Gazprom probes Equatorial Guinea for oil and gas
Gazprom, the world’s largest producer of natural gas, and Russia’s largest enterprise, has disclosed that it is considering a plan to explore for gas and oil in Equatorial Guinea.
A Gazprom spokesman told Mineweb that Gazprom’s deputy chief executive, Alexander Medvedev, was in Equatorial Guinea this week, and met the President, the Minister of Power, and the head of Sonagas, Guinea’s national gas company. They agreed to study joint projects for development of local gas infrastructure, gas supplies for electricitry generation, and production of liquefied natural gas (LNG) for export.
Sonagas is the national gas company of the Republic of Equatorial Guinea with activity directed on development of projects in the field of extraction, processing and transportation of gas and LNG. Suntera, a commercial joint venture between Russia’s Itera and the Indian Sun Group, is a co-signatory of the memorandum of understanding with Gazprom and Sonagas.
Itera, the second string Russian gas producer, told Mineweb that it is very early days in its African strategy. “We do not exclude cooperation with Gazprom on African projects,” said Evgeny Ostapov. “We have signed with Gazprom the agreement on cooperation on the Bratsky deposit [in Russia], and we have good relations.” Itera was also a participant in President Vladimir Putin’s recent trip to South Africa. “I can say only that our SA trip was more familiarization than of some practical use. We are looking closer to the country, and the available possibilities there.”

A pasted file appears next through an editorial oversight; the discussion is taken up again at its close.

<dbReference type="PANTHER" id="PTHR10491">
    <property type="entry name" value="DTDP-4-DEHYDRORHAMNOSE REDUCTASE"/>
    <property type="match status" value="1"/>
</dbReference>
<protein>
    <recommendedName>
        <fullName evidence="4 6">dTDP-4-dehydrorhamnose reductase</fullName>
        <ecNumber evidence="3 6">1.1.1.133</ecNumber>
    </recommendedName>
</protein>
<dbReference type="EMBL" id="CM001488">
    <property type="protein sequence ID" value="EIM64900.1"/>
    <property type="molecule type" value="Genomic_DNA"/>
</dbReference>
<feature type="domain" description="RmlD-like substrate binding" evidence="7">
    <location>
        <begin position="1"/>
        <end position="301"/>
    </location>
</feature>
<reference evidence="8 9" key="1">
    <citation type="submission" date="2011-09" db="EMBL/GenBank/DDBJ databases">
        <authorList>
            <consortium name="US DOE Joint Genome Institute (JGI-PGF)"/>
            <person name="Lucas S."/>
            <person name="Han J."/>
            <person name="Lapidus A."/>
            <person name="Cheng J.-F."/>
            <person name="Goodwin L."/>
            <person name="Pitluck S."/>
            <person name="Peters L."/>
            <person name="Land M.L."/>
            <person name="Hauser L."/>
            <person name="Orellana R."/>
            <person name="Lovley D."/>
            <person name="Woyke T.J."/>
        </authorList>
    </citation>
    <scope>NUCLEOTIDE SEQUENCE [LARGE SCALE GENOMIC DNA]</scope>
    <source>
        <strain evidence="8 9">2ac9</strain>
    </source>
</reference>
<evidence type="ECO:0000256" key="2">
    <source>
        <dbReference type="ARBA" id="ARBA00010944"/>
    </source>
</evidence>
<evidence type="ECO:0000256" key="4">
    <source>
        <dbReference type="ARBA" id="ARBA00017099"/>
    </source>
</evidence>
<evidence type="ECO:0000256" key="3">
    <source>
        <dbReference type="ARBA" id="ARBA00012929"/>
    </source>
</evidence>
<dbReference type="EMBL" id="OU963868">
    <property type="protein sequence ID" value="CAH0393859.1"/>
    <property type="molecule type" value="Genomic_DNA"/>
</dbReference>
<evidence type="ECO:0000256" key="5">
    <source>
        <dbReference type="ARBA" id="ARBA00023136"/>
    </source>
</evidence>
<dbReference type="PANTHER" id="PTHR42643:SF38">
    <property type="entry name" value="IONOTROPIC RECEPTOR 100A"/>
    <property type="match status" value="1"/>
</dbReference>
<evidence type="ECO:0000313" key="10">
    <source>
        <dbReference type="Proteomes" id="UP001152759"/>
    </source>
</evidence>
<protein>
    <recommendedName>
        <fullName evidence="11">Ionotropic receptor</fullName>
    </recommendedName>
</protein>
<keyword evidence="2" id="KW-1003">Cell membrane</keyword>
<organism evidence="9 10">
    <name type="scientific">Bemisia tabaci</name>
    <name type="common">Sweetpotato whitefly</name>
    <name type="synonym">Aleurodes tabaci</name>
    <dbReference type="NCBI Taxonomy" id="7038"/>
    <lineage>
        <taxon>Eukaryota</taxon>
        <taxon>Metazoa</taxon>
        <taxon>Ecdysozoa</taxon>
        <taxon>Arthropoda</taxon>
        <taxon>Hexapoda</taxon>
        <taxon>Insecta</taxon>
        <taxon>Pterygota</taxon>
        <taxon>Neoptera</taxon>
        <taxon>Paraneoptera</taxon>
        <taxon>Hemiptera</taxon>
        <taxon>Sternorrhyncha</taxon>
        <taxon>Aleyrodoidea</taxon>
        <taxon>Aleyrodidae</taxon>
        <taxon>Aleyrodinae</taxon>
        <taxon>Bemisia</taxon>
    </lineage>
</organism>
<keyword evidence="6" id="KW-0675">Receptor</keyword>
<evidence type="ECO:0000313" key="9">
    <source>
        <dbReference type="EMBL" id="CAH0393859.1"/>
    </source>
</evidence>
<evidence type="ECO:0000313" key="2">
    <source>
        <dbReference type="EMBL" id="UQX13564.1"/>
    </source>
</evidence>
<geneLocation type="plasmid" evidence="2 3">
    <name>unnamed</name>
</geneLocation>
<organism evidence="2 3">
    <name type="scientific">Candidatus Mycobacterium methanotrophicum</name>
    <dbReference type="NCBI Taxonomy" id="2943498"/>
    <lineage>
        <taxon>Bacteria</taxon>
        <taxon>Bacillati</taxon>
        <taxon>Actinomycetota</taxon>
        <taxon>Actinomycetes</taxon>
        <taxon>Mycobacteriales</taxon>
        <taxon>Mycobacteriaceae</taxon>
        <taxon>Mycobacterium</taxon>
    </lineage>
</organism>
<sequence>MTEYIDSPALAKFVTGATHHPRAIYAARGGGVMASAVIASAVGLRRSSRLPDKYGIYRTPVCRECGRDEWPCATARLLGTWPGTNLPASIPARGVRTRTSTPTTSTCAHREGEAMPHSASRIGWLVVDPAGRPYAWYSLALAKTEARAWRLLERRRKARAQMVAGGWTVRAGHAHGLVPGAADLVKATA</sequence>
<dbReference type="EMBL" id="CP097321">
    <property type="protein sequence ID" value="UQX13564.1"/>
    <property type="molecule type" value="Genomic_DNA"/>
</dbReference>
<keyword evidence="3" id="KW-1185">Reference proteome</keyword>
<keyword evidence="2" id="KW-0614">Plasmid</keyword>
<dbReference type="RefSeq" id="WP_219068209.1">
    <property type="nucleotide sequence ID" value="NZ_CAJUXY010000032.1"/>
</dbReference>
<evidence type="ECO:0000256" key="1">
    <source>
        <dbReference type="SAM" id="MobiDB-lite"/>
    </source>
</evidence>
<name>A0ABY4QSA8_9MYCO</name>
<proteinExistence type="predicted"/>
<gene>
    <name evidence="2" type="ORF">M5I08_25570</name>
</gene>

Gazprom’s foray into Guinea is its first formal venture in sub-Saharan Africa. In July, Gazprom capped six months of negotiations with Sonatrach, the state gas production company of Algeria, to sign a detailed plan of cooperation with the Algerians. At the time, Gazprom’s board chairman Dmitry Medvedev, the Kremlin chief of staff, met with Chakib Khelil, Energy and Mining Minister of Algeria, and addressed what Gazprom reports as “issues of multilateral cooperation in the oil and gas sector, including liquefied natural gas supply, and examined the possibility of implementing joint projects in international energy markets.” Particular attention was paid, Gazprom says, “to cooperation in the LNG sector, with Sonatrach to be potentially involved in the Baltic LNG project.
A source close to Gazprom explains that ties between the Russians and Algerians go back many years in the Soviet period, when Moscow supplied an estimated $10 billion worth of arms on postponed credit terms; and through Soviet prospecting organizations, helped Sonatrach find some of the major gas deposits it is currently exploiting. The recent joint memorandum anticipates that Gazprom will assist Sonatrach in finding fresh reserves within the country, and cut its pipeline costs in getting products to Algeria’s ports. Algerian gas remains more expensive to produce, and to consume, than Russian gas.
According to the source, Gazprom is looking to negotiate a geographic market carve-up of natural gas that will increase Gazprom’s penetration of the Spanish and Portuguese markets; at the same time, the combination of the two suppliers should fully occupy the European market, and make it difficult for any other gas producer — notably Iran, Kazakhstan, or Turkmenistan — to entertain the idea of competing in the westward direction. Gazprom and the Iranians are looking to negotiate a parallel carve-up of the eastern Asian market.
South of Guinea, the only other notable Russian oil venture to date was marked by the signing in April of a joint oil and gas exploration venture in Namibia between Sintezneftegaz of Moscow and PetroSA of South Africa. The Russians acknowledge also the potential for joint ventures in Angola, where LUKoil, Russia’s largest oil producer and exporter, is negotiating concessions. Nobel Oil, a Russian oil junior, is actively pursuing concessions in Angola also, but is reluctant to talk about it.